hsCRP, which is synthesised in the liver, is a robust marker of systemic inflammation and strongly correlates with prognosis in atherosclerotic cardiovascular disease. While not being specific for vascular disease, hsCRP levels enable clinicians to estimate vascular risk and thus better risk-stratify patients at intermediate cardiovascular risk. This had led to hsCRP being incorporated into clinical scoring systems such as the Reynold’s risk score. It is also important to note that patients with ACS are particularly vulnerable in the period just after their index events, due to a global pro-inflammatory process affecting the “stability” of other atherosclerotic plaque. This instability and subsequent plaque rupture leads to superimposed blood clot formation within the blood vessel and is the triggering event that leads to most heart attacks.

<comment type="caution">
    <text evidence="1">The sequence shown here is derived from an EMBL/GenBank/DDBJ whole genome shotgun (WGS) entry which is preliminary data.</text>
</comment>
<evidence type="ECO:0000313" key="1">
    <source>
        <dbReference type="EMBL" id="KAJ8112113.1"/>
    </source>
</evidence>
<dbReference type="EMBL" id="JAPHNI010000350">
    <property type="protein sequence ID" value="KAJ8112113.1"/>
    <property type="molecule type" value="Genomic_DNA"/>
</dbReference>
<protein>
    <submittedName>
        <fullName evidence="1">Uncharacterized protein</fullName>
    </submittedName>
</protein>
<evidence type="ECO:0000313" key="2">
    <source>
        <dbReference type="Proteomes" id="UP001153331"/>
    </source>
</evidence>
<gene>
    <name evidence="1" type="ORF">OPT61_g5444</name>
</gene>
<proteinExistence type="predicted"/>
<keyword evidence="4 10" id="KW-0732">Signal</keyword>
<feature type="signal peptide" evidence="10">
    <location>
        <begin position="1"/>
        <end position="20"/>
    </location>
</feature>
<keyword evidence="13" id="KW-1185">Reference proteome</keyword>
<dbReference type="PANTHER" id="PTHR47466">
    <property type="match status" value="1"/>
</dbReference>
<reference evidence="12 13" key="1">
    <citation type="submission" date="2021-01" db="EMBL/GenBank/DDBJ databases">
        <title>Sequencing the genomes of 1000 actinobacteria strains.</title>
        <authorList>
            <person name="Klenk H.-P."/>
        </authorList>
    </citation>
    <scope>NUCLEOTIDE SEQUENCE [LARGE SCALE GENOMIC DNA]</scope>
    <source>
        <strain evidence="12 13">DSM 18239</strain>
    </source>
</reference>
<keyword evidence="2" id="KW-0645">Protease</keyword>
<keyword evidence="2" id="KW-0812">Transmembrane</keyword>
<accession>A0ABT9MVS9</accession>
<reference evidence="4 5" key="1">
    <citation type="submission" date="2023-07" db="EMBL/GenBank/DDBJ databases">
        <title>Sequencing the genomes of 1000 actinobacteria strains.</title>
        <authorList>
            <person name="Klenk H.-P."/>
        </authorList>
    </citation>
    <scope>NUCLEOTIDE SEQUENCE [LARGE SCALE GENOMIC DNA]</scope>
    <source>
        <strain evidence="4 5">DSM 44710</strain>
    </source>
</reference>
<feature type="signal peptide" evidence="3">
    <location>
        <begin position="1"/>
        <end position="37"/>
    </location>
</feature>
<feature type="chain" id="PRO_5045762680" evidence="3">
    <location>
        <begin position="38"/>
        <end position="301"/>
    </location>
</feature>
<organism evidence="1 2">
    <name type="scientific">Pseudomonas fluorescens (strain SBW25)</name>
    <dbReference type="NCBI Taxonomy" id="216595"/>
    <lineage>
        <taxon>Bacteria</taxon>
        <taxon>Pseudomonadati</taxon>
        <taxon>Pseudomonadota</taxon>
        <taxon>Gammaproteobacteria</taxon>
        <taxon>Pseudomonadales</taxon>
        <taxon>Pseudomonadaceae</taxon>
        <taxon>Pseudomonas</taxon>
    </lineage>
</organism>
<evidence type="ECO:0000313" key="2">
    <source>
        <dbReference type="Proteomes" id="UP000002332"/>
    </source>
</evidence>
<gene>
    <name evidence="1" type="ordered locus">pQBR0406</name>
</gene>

The innate immune system is the first line of defence against foreign insults such as infections but also plays a significant role in atherosclerosis. Neutrophils, which are the most abundant white blood cell in humans, have been shown to be involved in atherothrombosis, low density lipoprotein (LDL) oxidation and plaque erosion and destabilisation via generation of reactive oxygen species. Cytokines generated from pro-inflammatory plaque contents such as oxidised LDL attract circulating monocytes into the plaque, where they differentiate into macrophages. The macrophages attempt to “clean up” the oxidised LDL by taking it up using scavenger receptors. Eventually though, the macrophage cellular cholesterol processing capacity is exhausted, and they become overloaded with cholesteryl esters and subsequently become foam cells. These foam cells undergo both necrosis and apoptosis and form a necrotic core within the plaque. The size of these necrotic cores has been shown to correlate with plaque instability and rupture and worse outcomes in atherosclerotic cardiovascular disease (ASCVD).